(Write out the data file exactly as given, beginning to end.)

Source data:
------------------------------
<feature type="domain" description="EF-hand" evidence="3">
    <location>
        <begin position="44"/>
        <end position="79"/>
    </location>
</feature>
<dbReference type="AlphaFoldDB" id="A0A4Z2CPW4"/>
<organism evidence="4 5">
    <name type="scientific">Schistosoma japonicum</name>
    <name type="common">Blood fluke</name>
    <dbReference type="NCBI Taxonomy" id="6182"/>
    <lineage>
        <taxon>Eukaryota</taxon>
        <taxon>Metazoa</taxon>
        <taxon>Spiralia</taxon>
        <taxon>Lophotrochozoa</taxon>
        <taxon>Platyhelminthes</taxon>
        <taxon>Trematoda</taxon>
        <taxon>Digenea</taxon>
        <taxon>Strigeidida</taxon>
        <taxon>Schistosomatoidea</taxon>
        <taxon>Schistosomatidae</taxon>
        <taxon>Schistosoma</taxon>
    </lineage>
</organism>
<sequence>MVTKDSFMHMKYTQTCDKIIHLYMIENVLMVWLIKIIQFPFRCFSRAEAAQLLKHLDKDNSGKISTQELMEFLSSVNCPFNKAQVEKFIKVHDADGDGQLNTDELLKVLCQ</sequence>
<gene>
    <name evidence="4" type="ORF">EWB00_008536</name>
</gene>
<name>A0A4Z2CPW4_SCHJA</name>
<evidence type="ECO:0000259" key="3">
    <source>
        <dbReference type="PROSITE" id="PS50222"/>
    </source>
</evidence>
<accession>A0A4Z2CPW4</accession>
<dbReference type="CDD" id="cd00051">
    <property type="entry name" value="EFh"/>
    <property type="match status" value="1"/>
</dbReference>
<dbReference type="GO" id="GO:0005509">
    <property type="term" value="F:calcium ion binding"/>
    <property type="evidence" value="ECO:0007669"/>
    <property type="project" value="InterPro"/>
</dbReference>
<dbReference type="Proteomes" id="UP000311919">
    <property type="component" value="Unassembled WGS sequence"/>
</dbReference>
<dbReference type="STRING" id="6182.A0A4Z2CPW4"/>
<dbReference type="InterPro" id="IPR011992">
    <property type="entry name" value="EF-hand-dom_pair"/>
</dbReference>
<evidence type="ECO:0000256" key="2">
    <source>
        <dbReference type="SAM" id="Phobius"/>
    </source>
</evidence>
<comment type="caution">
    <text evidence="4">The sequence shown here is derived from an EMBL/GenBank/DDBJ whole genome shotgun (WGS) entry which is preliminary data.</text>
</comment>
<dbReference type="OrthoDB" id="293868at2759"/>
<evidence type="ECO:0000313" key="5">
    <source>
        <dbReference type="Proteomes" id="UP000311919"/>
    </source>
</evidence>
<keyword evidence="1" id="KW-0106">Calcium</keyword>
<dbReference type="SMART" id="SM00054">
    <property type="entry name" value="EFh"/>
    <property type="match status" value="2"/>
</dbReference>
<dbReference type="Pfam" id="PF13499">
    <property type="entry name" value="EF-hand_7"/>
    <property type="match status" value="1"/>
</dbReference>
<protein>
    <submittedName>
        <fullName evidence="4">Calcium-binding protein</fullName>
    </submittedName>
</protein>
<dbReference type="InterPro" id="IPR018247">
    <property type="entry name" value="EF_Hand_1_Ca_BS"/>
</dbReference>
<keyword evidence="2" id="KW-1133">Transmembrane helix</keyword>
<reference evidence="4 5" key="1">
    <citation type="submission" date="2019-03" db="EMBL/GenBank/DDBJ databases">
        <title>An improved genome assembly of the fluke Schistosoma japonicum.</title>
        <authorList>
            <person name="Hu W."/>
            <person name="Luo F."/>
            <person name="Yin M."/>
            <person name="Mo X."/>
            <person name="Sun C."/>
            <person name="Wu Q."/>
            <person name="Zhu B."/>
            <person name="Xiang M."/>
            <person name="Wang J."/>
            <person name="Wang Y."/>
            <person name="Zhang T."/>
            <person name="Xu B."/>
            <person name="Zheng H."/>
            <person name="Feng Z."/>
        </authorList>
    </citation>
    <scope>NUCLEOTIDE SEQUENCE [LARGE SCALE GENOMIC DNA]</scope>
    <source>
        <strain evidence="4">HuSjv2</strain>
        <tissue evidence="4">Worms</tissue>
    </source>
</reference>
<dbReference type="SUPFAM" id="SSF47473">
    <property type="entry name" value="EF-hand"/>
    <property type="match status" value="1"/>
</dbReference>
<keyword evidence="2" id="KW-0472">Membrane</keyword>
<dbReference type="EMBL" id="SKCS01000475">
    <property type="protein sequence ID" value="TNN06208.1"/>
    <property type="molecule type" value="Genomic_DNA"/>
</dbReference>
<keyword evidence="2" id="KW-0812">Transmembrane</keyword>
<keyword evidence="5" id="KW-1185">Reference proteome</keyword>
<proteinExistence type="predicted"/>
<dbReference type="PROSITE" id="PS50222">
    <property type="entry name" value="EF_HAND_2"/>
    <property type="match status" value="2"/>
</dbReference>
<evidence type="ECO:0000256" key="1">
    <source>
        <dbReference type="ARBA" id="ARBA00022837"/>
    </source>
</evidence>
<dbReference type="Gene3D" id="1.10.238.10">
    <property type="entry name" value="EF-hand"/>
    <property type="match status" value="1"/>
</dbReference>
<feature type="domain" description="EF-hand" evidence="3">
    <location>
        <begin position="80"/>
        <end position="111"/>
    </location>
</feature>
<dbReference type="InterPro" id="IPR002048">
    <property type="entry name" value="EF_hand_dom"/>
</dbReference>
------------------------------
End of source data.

<feature type="domain" description="EF-hand" evidence="3">
    <location>
        <begin position="44"/>
        <end position="79"/>
    </location>
</feature>
<dbReference type="AlphaFoldDB" id="A0A4Z2CPW4"/>
<organism evidence="4 5">
    <name type="scientific">Schistosoma japonicum</name>
    <name type="common">Blood fluke</name>
    <dbReference type="NCBI Taxonomy" id="6182"/>
    <lineage>
        <taxon>Eukaryota</taxon>
        <taxon>Metazoa</taxon>
        <taxon>Spiralia</taxon>
        <taxon>Lophotrochozoa</taxon>
        <taxon>Platyhelminthes</taxon>
        <taxon>Trematoda</taxon>
        <taxon>Digenea</taxon>
        <taxon>Strigeidida</taxon>
        <taxon>Schistosomatoidea</taxon>
        <taxon>Schistosomatidae</taxon>
        <taxon>Schistosoma</taxon>
    </lineage>
</organism>
<sequence>MVTKDSFMHMKYTQTCDKIIHLYMIENVLMVWLIKIIQFPFRCFSRAEAAQLLKHLDKDNSGKISTQELMEFLSSVNCPFNKAQVEKFIKVHDADGDGQLNTDELLKVLCQ</sequence>
<gene>
    <name evidence="4" type="ORF">EWB00_008536</name>
</gene>
<name>A0A4Z2CPW4_SCHJA</name>
<evidence type="ECO:0000259" key="3">
    <source>
        <dbReference type="PROSITE" id="PS50222"/>
    </source>
</evidence>
<accession>A0A4Z2CPW4</accession>
<dbReference type="CDD" id="cd00051">
    <property type="entry name" value="EFh"/>
    <property type="match status" value="1"/>
</dbReference>
<dbReference type="GO" id="GO:0005509">
    <property type="term" value="F:calcium ion binding"/>
    <property type="evidence" value="ECO:0007669"/>
    <property type="project" value="InterPro"/>
</dbReference>
<dbReference type="Proteomes" id="UP000311919">
    <property type="component" value="Unassembled WGS sequence"/>
</dbReference>
<dbReference type="STRING" id="6182.A0A4Z2CPW4"/>
<dbReference type="InterPro" id="IPR011992">
    <property type="entry name" value="EF-hand-dom_pair"/>
</dbReference>
<evidence type="ECO:0000256" key="2">
    <source>
        <dbReference type="SAM" id="Phobius"/>
    </source>
</evidence>
<comment type="caution">
    <text evidence="4">The sequence shown here is derived from an EMBL/GenBank/DDBJ whole genome shotgun (WGS) entry which is preliminary data.</text>
</comment>
<dbReference type="OrthoDB" id="293868at2759"/>
<evidence type="ECO:0000313" key="5">
    <source>
        <dbReference type="Proteomes" id="UP000311919"/>
    </source>
</evidence>
<keyword evidence="1" id="KW-0106">Calcium</keyword>
<dbReference type="SMART" id="SM00054">
    <property type="entry name" value="EFh"/>
    <property type="match status" value="2"/>
</dbReference>
<dbReference type="Pfam" id="PF13499">
    <property type="entry name" value="EF-hand_7"/>
    <property type="match status" value="1"/>
</dbReference>
<protein>
    <submittedName>
        <fullName evidence="4">Calcium-binding protein</fullName>
    </submittedName>
</protein>
<dbReference type="InterPro" id="IPR018247">
    <property type="entry name" value="EF_Hand_1_Ca_BS"/>
</dbReference>
<keyword evidence="2" id="KW-1133">Transmembrane helix</keyword>
<reference evidence="4 5" key="1">
    <citation type="submission" date="2019-03" db="EMBL/GenBank/DDBJ databases">
        <title>An improved genome assembly of the fluke Schistosoma japonicum.</title>
        <authorList>
            <person name="Hu W."/>
            <person name="Luo F."/>
            <person name="Yin M."/>
            <person name="Mo X."/>
            <person name="Sun C."/>
            <person name="Wu Q."/>
            <person name="Zhu B."/>
            <person name="Xiang M."/>
            <person name="Wang J."/>
            <person name="Wang Y."/>
            <person name="Zhang T."/>
            <person name="Xu B."/>
            <person name="Zheng H."/>
            <person name="Feng Z."/>
        </authorList>
    </citation>
    <scope>NUCLEOTIDE SEQUENCE [LARGE SCALE GENOMIC DNA]</scope>
    <source>
        <strain evidence="4">HuSjv2</strain>
        <tissue evidence="4">Worms</tissue>
    </source>
</reference>
<dbReference type="SUPFAM" id="SSF47473">
    <property type="entry name" value="EF-hand"/>
    <property type="match status" value="1"/>
</dbReference>
<keyword evidence="2" id="KW-0472">Membrane</keyword>
<dbReference type="EMBL" id="SKCS01000475">
    <property type="protein sequence ID" value="TNN06208.1"/>
    <property type="molecule type" value="Genomic_DNA"/>
</dbReference>
<keyword evidence="2" id="KW-0812">Transmembrane</keyword>
<keyword evidence="5" id="KW-1185">Reference proteome</keyword>
<proteinExistence type="predicted"/>
<dbReference type="PROSITE" id="PS50222">
    <property type="entry name" value="EF_HAND_2"/>
    <property type="match status" value="2"/>
</dbReference>
<evidence type="ECO:0000256" key="1">
    <source>
        <dbReference type="ARBA" id="ARBA00022837"/>
    </source>
</evidence>
<dbReference type="Gene3D" id="1.10.238.10">
    <property type="entry name" value="EF-hand"/>
    <property type="match status" value="1"/>
</dbReference>
<feature type="domain" description="EF-hand" evidence="3">
    <location>
        <begin position="80"/>
        <end position="111"/>
    </location>
</feature>
<dbReference type="InterPro" id="IPR002048">
    <property type="entry name" value="EF_hand_dom"/>
</dbReference>